Status Report

SMART-1 Status Report 4 May 2004

By SpaceRef Editor
May 4, 2004
Filed under , , ,
SMART-1 Status Report 4 May 2004

ESA’s SMART-1 spacecraft has just made its 278th orbit, in good health and with
all functions performing nominally, but its target is expected to turn blood-red
in the evening of 4 May!

SMART-1’s electric propulsion system (or ‘ion drive’) is being used now to
increase the highest point of SMART-1’s orbit to get closer to the Moon.

The ion engine is still performing very well, and its operation was resumed in
February after it was switched off for a period of three weeks to allow
instrument commissioning activities to take place.

The spacecraft then entered a ‘season’ of long eclipses, due to the alignment of
the Sun and Earth. This was not necessarily a problem except that, when the
spacecraft was in the umbra it could not receive light on its solar panels to
produce power. Although the power system was tested to the limit, the spacecraft
performed excellently.

The eclipse season for SMART-1 is now over but, on Tuesday evening, 4 May 2004,
skywatchers throughout Australia, Asia, Europe, Africa and South America will be
able to see a total lunar eclipse for themselves. The full Moon will pass
through the Earth’s shadow, producing a total lunar eclipse.

A total lunar eclipse occurs when the Sun, Earth and Moon form a near-straight
line in space, so that the full Moon passes through Earth’s shadow. Unlike a
solar eclipse, which requires special equipment to observe safely, you can watch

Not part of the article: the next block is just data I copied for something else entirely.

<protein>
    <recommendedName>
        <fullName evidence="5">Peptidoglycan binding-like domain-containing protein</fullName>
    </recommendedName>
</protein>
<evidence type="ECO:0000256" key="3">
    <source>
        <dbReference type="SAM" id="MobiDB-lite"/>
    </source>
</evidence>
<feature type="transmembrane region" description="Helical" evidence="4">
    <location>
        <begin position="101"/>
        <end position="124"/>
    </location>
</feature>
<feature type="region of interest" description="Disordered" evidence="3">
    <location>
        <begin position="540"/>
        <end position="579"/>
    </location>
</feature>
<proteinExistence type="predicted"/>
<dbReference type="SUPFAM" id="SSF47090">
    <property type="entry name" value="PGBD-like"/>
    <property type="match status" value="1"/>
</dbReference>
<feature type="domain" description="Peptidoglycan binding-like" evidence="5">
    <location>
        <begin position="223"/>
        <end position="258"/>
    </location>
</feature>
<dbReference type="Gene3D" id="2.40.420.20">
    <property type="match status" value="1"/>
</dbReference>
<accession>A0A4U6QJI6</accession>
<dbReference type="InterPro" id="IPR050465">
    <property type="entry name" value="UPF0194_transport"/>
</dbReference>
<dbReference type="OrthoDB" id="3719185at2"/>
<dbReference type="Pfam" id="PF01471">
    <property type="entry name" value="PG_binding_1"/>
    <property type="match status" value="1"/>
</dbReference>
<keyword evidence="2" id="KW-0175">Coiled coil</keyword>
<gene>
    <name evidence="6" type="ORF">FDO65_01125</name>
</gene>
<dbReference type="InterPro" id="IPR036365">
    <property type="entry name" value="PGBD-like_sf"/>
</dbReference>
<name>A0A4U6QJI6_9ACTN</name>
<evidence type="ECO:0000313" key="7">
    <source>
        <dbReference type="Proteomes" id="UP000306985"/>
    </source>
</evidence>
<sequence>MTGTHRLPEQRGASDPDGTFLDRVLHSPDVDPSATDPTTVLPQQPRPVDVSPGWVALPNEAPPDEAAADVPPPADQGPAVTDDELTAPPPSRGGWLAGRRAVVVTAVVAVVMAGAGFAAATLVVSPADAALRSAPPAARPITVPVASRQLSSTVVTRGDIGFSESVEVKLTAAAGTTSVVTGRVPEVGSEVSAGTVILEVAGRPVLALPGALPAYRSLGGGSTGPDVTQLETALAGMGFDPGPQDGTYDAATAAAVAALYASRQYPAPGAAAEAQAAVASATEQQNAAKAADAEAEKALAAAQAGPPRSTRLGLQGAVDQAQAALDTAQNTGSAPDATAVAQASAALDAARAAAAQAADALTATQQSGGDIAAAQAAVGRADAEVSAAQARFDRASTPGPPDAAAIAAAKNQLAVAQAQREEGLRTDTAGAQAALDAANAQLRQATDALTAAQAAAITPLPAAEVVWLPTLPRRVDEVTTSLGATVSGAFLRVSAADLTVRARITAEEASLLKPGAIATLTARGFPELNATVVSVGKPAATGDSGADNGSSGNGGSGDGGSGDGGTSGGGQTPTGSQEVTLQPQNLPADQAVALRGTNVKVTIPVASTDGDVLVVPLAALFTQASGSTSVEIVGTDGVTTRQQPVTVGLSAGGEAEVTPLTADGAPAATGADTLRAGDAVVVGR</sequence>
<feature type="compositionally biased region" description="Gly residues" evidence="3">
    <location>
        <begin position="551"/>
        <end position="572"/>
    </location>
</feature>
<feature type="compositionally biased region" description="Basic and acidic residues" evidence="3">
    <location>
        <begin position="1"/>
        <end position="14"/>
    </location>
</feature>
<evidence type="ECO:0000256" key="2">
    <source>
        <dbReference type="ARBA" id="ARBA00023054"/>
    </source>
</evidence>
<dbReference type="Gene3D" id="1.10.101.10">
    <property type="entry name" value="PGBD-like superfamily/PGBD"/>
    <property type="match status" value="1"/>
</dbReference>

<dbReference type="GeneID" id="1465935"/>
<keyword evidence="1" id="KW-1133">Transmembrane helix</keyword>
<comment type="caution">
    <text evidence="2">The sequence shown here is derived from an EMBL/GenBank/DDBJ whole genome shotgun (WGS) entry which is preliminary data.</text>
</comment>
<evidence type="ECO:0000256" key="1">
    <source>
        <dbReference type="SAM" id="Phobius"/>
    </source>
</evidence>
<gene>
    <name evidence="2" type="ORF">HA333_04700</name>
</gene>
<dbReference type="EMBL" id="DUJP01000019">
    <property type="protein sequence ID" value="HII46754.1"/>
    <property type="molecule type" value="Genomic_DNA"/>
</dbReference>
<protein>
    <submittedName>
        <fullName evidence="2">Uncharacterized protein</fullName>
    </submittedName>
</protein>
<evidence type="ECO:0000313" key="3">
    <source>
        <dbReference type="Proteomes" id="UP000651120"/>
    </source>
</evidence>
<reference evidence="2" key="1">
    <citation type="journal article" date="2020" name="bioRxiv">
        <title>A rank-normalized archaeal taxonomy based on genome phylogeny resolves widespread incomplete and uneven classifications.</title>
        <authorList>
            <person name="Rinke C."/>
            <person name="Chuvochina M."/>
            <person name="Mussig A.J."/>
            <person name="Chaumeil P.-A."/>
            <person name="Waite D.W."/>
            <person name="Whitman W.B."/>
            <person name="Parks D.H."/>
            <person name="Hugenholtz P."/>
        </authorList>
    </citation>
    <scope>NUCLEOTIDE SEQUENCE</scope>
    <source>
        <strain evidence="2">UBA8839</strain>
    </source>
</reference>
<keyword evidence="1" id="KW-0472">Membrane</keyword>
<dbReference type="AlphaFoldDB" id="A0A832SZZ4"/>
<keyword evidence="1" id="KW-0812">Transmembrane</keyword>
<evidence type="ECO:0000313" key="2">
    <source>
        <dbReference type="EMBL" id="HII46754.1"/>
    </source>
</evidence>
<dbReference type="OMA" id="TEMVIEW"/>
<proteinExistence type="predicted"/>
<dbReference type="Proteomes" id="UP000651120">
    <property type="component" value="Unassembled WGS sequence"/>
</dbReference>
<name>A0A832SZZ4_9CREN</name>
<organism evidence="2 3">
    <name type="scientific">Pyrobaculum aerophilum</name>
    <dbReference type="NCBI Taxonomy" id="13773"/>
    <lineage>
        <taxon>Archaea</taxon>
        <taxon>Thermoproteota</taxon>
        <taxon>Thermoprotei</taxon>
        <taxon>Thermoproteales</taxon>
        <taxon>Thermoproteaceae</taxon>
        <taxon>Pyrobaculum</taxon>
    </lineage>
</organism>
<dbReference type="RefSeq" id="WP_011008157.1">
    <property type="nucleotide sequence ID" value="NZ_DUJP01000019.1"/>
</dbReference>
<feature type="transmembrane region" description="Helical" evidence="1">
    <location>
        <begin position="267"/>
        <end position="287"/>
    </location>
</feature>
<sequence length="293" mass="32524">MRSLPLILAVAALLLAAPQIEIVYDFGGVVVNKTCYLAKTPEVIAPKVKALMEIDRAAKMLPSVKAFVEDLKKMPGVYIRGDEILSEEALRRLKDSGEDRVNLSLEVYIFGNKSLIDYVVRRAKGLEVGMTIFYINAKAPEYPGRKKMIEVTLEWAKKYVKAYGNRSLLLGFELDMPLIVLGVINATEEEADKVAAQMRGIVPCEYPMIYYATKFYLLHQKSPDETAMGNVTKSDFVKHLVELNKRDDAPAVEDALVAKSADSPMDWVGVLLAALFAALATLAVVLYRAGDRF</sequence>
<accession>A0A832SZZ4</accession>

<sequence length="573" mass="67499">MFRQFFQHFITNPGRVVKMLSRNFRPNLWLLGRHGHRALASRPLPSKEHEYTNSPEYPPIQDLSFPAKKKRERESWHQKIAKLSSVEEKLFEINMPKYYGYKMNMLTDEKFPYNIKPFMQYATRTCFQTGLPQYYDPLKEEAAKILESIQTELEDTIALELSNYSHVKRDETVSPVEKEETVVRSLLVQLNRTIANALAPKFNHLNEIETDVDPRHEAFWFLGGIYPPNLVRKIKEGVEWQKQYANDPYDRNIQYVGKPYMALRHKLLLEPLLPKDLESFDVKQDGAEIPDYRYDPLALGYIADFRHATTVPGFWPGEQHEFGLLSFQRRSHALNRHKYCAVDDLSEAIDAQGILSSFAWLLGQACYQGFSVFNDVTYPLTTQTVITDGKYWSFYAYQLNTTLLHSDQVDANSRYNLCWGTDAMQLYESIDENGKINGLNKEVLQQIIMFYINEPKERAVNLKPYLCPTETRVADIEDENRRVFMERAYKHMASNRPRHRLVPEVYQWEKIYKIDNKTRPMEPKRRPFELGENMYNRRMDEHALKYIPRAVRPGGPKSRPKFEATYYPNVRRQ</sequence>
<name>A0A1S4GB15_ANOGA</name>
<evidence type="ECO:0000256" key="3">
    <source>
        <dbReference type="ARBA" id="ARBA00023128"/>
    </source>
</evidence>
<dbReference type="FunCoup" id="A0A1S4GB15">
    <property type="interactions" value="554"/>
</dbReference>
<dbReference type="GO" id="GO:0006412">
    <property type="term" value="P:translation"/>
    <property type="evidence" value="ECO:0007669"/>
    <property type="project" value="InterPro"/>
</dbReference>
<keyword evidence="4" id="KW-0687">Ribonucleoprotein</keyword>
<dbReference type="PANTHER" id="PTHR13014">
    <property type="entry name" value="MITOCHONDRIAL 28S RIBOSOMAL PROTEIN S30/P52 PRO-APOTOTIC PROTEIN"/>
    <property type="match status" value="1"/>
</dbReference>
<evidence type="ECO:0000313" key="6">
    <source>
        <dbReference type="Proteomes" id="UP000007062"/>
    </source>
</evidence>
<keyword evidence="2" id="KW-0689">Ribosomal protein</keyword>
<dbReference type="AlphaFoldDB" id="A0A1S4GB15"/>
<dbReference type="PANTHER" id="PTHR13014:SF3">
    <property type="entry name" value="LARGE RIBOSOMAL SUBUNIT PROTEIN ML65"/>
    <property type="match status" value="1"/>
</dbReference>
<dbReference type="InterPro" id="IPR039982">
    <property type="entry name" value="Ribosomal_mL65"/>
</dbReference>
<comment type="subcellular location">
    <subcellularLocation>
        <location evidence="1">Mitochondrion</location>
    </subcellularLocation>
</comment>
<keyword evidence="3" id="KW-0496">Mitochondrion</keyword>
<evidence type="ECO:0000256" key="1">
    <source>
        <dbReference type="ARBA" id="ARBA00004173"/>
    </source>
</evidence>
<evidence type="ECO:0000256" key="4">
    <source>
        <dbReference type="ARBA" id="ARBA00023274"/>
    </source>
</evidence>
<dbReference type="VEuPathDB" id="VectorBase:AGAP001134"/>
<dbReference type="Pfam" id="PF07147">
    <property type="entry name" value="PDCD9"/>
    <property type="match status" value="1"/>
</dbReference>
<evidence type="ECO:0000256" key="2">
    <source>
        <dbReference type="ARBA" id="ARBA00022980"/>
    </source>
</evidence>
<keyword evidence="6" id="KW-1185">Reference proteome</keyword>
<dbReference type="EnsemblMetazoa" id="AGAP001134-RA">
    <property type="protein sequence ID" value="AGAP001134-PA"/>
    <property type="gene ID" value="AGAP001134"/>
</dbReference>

a lunar eclipse with the naked eye.

The most impressive part starts when the Moon’s leading edge first enters the
main shadow (umbra), and the partial eclipse begins. Over the next hour or so,
the Moon will slip into darkness. The total eclipse begins when the Moon is
fully inside the umbra.

However, the totally eclipsed Moon will not be completely blacked out. It should
still be visible as a dark gray or brown-red disk. This colour is caused by
sunlight scattered in our atmosphere. Its brightness depends on the amount of
dust in Earth’s upper atmosphere at the time, which influences how much sunlight
filters through.

The total phase of this eclipse will last for more than an hour. For observers
in Europe, the Moon will be low in the sky, just above the eastern horizon. The
eclipse starts at 19:51 CEST, and ends at 01:09 CEST on 5 May. The total eclipse
lasts from 21:52 to 23:08 CEST.

More about …

* SMART-1 overview

Related articles

* Ion drives: Science fiction or science fact?
* Gone to the Moon …
* The science of eclipses
* What is an eclipse?
* The eclipse in history

Related links

* SMART-1 Sci Tech Status Reports
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SpaceRef staff editor.